Tunney's resolution, due to go before the full Senate Democratic Caucus today, does not contain any target figure. But Senate Majority Leader Mike Mansfield (D-Mont.), who had already accepted Mr. Nixon's number, said after a meeting with House Speaker Carl Albert (D-Okla.) that “we generally agreed to stay within the limit laid down by the President but to do our best to realign priorities."

It is the contention that Mr. Nixon-hy impounding funds Congress has appropriated for various domestic programs-is substituting his own priorities for those imposed by the legislative branch that underlies the arguments made yesterday for the Ervin bill.

Consumer advocate Ralph Nader, who has joined several taxpayers' suits chal. lenging Mr. Nixon's constitutional authority to impound highway, health and environmental funds, told the committee that "in terms of the number of programs affected, the dollar amounts withheld and the bullramming defiance behind it, the current post-election rash of impoundments exceeds any comparable period in the past."

Nader told the senators that the Ervin bill “falls far short of what is neces. sary to restore the constitutional balance in the spending process."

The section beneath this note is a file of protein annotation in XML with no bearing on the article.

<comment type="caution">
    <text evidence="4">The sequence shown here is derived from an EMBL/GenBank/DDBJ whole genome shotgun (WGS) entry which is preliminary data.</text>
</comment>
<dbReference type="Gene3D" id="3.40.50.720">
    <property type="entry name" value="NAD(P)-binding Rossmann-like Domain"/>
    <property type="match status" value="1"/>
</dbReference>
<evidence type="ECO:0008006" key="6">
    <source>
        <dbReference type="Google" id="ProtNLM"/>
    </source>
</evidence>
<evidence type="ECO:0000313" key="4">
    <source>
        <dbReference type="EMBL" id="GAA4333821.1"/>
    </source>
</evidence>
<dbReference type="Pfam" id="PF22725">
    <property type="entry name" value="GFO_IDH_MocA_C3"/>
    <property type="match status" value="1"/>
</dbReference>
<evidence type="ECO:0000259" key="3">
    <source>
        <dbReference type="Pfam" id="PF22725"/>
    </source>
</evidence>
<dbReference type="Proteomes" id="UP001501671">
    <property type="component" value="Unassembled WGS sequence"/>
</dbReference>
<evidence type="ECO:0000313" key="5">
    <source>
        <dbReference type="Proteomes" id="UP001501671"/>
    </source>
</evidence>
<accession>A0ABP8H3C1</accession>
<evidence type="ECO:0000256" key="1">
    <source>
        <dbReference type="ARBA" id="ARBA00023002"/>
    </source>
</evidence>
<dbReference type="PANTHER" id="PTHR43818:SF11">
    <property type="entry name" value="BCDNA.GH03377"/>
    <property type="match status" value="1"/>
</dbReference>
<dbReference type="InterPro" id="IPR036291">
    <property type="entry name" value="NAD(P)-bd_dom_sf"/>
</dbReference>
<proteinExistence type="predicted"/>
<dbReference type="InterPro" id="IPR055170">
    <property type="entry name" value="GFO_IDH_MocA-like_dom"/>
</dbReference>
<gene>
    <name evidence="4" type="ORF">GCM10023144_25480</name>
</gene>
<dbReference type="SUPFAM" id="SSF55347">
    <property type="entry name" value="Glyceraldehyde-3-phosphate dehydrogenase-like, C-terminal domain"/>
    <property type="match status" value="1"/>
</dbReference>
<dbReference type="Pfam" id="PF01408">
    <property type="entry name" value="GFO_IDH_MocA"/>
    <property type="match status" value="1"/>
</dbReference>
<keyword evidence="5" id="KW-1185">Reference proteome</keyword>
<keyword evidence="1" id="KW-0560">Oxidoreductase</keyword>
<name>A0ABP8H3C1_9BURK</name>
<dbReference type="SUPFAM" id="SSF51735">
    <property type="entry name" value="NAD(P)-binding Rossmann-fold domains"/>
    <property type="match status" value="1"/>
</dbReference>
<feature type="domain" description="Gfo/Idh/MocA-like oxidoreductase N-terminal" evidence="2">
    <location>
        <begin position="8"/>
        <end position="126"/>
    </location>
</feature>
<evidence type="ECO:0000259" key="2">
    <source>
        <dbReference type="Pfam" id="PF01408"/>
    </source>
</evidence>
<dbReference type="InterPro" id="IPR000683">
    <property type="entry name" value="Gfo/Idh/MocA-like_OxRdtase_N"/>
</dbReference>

Where Ervin's bill would allow a President to impound funds for 60 days. pending congressional action, Nader urged that Congress declare the impoundment process “illegal per se."

He said if the President wants to reduce spending below the appropriated amounts, he should be required to submit a supplemental appropriation request “to lower spending levels, just the way he would if he wanted to increase them."

That same view was urged by Sen. Jacob K. Javits (R-N.Y.), a member of the subcommittee handling the legislation.

Ervin, arguing that the President would be likely to veto any bill restricting his impoundment authority that severely told them, "I don't want to go quite that far-at least as a first step.".

Despite the disagreement on the form of the remedial legislation, yesterday's hearing evidenced the broad support for some step to restore Congress' traditional "power of the purse."